‘Tis the season, which means office parties and other work related social events. It can, however, be more than just a hangover that causes employer headaches at this time of year. Employers may be faced with employees who let their hair down and go that one step too far.
A breakdown in relationships between staff, management and clients can be tricky to resolve. With this in mind, Geldards employment team focus on how employers should deal with issues which can arise at this time of year? How do you distinguish between a work related incident and one that is not?
Off the premises
Employees may assume that if an event is being held away from the workplace, the normal rules of behaviour do not apply. That is not the case. It is well established that the fact that misconduct does not take place on an employer’s premises is irrelevant in determining whether it is fair to take disciplinary action against the employee, if the event is organised by the employer. Make sure your employees know what is expected of them in advance, and that everyone knows what standards of behaviour are acceptable.
Inevitably, most issues that arise involve employees becoming more drunk than their employer feels is acceptable and the behaviour that stems from that. Obviously it would be unreasonable to expect employees at an office party to remain sober, in particular, as can be the case, when drinks are being supplied free by the employer. Dismissal for drunkenness alone in this context is unlikely to be fair. If, however, an event is organised for marketing purposes or some other reason where clients and others are present, it is fair for an employer to expect its employees to behave in a certain way and present a certain image. Again, inform your employees in advance of the nature of the event and the behaviour expected of them.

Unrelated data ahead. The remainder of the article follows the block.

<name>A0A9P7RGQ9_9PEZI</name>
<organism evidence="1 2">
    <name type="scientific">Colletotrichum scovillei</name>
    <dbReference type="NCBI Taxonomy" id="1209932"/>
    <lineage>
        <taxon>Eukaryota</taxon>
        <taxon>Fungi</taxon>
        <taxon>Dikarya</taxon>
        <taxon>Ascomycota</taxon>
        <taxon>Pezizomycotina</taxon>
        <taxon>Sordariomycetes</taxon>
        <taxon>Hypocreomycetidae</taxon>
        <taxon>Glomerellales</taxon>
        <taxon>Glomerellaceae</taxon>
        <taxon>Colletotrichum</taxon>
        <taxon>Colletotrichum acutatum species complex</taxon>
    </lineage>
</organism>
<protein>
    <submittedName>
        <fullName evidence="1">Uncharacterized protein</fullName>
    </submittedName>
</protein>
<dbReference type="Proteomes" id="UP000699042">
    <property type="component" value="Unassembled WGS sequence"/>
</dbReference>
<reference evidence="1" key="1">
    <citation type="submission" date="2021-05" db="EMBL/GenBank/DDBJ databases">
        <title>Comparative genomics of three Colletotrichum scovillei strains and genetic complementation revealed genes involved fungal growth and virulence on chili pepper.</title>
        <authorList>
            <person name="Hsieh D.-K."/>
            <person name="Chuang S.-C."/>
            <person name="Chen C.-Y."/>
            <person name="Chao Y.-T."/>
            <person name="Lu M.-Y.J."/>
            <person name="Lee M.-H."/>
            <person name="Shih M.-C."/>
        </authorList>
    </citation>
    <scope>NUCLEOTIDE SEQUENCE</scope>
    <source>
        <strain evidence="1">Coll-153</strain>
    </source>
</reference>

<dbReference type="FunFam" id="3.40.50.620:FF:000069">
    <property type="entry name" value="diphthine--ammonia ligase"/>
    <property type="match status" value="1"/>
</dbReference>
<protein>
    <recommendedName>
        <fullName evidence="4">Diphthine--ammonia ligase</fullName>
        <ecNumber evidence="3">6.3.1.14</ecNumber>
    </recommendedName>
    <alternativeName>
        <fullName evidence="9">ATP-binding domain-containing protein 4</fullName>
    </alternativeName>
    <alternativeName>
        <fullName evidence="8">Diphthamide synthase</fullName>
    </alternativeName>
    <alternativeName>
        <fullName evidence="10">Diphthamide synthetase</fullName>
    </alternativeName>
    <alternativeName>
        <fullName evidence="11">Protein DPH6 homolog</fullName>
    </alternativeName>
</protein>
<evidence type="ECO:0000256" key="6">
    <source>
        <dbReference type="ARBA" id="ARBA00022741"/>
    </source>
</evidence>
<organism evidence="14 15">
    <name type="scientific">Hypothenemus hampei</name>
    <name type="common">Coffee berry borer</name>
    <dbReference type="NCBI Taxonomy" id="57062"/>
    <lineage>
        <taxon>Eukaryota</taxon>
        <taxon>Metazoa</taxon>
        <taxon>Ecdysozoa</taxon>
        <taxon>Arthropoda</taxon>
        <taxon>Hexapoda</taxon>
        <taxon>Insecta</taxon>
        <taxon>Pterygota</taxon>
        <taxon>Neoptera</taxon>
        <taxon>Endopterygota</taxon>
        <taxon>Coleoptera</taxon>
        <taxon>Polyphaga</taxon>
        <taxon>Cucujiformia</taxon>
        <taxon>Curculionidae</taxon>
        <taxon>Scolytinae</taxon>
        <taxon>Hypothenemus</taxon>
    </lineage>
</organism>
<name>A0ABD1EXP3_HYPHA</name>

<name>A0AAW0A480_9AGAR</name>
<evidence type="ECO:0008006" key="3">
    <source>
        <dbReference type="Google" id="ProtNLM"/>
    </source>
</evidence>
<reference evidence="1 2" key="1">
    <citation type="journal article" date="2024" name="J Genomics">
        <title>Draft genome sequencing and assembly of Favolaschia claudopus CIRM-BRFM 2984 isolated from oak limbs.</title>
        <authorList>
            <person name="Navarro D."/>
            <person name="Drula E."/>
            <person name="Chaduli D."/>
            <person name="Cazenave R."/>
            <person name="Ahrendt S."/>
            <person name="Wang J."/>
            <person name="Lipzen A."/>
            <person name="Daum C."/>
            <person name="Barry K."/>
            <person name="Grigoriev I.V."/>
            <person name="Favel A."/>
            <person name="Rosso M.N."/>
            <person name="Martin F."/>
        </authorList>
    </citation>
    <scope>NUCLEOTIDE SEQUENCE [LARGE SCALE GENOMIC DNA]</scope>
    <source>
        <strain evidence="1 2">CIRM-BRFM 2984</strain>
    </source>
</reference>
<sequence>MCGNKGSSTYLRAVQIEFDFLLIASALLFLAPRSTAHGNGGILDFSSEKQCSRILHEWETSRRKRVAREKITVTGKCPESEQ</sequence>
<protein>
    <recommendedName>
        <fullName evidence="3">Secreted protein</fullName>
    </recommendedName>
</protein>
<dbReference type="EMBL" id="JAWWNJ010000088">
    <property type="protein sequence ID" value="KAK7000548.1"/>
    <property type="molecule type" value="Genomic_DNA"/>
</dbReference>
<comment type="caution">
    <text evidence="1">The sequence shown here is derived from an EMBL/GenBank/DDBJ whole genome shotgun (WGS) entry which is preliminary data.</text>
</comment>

Violence and Fighting
If drunkenness spills over into actual violence, the situation is much more clear cut. Employers are entitled to regard assaults on colleagues – even outside working hours – as a very serious form of misconduct.
Even in these types of cases, however, it is still vital that employers follow proper disciplinary procedures, if they want to avoid successful claims for unfair dismissal. This includes conducting a thorough investigation into the matter, including taking witness statements where appropriate, and holding a fair disciplinary hearing.
If an employee is subjected to behaviour which constitutes harassment at an office party, this may lead to the employer being vicariously liable under the discrimination legislation. A claim can arise even if an event occurs outside the workplace at an office party. Ensure that you have adequate anti-bullying and harassment policies in place, and that employees are aware of them.
Here are a few top tips to help you maintain peace and harmony during this festive period.
- Make sure your employees know what is expected of them in advance, and that everyone knows what standards of behaviour are acceptable.
- If an incident happens, don’t jump to conclusions – remember to follow your disciplinary procedures carefully including conducting a thorough investigation.
- If you don’t want an employee back at work after an incident, consider whether or not you are justified in suspending them.
- Dismissal is more likely to be justified if the incident involves violence or harassment – dismissal for drunkenness alone is unlikely to be fair unless it is in front of clients.
- Get advice – it is far better to spend some time talking through the incident and what to do before taking the decision to dismiss.
Further Information and Legal Advice
If you would like any further advice or to speak to one of lawyers, please contact a member of the Geldards Employment Team.